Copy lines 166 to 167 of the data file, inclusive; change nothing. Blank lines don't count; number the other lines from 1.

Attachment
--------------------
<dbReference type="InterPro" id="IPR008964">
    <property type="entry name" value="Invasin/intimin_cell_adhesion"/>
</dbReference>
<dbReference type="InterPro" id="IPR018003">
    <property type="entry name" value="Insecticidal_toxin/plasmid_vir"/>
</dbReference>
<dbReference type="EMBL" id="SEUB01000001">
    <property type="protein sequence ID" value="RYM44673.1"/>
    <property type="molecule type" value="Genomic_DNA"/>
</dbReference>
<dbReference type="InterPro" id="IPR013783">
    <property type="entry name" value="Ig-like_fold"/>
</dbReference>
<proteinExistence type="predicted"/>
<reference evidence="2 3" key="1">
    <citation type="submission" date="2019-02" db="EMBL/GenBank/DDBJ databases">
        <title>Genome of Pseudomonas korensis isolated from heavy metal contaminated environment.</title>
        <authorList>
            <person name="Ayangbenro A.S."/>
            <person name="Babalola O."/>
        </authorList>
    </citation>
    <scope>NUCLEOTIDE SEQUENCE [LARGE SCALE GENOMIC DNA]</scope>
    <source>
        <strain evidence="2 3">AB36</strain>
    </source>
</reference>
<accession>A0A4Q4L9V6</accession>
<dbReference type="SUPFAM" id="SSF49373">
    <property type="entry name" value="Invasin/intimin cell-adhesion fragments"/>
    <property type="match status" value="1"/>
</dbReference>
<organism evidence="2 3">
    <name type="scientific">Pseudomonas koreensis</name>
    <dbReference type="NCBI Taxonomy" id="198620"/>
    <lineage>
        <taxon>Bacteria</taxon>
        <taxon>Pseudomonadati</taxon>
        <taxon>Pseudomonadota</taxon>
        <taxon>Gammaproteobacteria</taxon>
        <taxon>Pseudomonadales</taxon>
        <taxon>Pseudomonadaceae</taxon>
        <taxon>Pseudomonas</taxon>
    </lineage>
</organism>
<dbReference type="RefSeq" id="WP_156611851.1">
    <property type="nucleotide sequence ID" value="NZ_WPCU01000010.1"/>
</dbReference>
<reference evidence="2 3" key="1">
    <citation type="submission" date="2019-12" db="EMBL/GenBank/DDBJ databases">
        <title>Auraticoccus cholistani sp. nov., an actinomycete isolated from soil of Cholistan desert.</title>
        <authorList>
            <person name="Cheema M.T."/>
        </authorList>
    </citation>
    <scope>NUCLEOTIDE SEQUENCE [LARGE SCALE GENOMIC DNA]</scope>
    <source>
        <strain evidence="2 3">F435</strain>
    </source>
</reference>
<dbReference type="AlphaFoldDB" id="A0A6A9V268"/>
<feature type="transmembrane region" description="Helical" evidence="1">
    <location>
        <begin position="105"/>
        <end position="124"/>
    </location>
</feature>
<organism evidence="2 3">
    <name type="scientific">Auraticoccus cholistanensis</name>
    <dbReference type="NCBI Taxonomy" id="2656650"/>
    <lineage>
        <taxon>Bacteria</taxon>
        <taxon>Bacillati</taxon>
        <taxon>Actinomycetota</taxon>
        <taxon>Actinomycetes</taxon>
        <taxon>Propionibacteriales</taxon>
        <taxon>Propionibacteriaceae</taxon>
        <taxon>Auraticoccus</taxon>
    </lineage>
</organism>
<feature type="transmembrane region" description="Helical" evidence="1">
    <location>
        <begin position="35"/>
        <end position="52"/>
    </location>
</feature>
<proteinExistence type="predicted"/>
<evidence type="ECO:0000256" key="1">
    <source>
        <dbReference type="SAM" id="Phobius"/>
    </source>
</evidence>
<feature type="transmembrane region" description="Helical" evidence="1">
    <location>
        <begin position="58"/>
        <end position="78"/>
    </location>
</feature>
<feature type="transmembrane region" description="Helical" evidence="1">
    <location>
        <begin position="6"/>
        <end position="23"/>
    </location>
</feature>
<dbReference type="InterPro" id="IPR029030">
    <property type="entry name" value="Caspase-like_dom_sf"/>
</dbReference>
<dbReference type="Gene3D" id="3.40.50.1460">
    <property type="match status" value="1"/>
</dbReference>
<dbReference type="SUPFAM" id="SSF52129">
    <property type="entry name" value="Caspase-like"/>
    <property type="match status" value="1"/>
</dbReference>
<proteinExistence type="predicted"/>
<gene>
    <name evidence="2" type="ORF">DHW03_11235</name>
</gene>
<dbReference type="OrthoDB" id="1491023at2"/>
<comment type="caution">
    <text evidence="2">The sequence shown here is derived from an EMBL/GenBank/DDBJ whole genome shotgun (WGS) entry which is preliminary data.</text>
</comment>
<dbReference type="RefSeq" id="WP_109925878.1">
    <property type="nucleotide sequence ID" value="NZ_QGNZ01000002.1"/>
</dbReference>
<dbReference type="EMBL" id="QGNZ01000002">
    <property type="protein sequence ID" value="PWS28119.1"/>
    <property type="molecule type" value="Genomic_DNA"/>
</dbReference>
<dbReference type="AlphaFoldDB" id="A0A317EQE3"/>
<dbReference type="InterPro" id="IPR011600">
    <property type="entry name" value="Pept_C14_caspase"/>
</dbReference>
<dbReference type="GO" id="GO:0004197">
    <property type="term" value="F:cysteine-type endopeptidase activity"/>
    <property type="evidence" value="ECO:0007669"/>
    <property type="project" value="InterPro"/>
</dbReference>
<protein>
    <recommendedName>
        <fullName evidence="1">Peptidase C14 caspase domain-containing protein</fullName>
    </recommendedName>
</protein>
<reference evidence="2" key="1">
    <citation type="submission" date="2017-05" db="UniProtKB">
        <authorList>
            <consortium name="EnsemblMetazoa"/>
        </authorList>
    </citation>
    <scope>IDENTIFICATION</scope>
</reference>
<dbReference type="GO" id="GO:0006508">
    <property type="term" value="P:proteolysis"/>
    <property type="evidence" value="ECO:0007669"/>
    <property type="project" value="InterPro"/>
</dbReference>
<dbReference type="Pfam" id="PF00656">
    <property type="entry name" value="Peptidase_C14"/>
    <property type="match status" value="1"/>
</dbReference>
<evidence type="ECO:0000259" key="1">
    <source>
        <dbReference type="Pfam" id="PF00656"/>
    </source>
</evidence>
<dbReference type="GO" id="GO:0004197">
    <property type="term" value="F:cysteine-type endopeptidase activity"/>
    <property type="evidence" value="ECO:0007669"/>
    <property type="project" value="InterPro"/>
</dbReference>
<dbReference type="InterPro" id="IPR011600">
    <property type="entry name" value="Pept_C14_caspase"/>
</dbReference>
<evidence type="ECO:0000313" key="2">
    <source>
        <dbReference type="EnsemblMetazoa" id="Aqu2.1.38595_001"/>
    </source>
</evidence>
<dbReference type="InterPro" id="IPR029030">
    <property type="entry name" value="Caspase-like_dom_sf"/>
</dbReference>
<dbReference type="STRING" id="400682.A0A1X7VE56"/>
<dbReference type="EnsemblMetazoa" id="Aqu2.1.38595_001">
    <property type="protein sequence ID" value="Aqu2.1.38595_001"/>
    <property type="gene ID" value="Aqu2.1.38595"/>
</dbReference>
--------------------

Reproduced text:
<dbReference type="GO" id="GO:0004197">
    <property type="term" value="F:cysteine-type endopeptidase activity"/>